This guide is in draft format, under revision.
Bibliographies are lists of works organized around a topic, while guides to the literature are systematic introductions to the literature of a field.
Literature reviews are a handy way to get quickly into the scholarly literature. A typical literature-review article will provide a narrative that identifies and describes dozens of journal articles and books.
These journals often publish review articles, that is, literature reviews, systematic reviews, scoping reviews, and similar genres that describe and sometimes evaluate many other articles on a specific topic.
You can also find review articles in journals by searching databases such as Sociological Abstracts for these phrases in article titles, abstracts, and subject terms : <tt>"literature review" OR "review of the literature" OR "scoping review" OR "systematic review" OR "meta-analysis"</tt>. Combine this string with your research topic using the operator "AND".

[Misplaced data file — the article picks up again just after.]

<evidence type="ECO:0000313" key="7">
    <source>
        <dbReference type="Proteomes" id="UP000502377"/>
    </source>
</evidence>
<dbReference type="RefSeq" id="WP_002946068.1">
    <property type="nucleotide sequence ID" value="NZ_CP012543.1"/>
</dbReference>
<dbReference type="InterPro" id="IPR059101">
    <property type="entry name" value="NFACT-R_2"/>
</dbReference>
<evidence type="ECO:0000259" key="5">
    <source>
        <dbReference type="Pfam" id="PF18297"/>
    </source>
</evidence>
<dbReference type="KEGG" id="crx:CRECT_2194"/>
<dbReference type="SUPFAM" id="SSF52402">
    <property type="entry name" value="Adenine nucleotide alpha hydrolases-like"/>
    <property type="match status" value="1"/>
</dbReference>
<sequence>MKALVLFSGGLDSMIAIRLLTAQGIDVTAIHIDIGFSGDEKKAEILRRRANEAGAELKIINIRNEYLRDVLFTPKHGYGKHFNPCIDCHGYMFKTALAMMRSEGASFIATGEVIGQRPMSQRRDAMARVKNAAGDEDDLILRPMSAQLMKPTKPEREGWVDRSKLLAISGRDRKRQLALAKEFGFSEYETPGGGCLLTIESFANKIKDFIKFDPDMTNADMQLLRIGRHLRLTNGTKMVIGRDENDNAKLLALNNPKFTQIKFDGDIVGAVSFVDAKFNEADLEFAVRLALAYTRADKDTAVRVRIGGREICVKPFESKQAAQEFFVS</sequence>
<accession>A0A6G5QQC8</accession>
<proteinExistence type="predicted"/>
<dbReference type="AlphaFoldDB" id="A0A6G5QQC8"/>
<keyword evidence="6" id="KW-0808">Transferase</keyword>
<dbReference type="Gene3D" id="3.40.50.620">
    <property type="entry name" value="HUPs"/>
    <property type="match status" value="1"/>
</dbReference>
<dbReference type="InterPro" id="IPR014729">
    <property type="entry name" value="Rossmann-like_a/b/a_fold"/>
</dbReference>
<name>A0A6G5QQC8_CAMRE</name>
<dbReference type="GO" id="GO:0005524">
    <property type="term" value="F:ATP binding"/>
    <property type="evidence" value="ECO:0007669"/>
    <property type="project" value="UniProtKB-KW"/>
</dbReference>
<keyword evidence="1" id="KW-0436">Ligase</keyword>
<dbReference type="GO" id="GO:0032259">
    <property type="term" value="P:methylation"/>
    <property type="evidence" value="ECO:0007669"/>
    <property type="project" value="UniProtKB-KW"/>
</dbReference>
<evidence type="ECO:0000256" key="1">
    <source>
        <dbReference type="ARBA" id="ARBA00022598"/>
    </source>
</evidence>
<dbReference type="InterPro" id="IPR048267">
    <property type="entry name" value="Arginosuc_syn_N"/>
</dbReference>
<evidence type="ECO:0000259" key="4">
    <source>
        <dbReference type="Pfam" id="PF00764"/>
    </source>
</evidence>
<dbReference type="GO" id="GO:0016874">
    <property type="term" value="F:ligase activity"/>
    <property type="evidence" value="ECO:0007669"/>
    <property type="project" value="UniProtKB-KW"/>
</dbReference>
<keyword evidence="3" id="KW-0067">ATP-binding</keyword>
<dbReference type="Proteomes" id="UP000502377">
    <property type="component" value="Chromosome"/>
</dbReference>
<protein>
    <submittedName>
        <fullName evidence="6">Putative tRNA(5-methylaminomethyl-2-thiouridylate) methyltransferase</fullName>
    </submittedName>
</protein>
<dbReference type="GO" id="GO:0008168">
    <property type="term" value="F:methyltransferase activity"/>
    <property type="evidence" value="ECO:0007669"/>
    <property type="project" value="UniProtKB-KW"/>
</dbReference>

Every doctoral dissertation should demonstrate how its research contributes to its subject discipline. Most dissertations do this by including a literature review chapter. So, search dissertation titles and abstracts for your topic, and read the fulltext literature review for dissertations that look interesting.
Use dictionaries and encyclopedias to learn quickly about the state of research on your topic. A good encyclopedia article should describe major themes, current research fronts, and controversial areas; it should also provide a brief bibliography of classic, important, or definitive works on your topic.
Handbooks generally offer chapters on specific aspects of a topic. As a collection of essays, the handbook's chapters should provide a broad overview of the state of research; individually, chapters may be narrowly focused.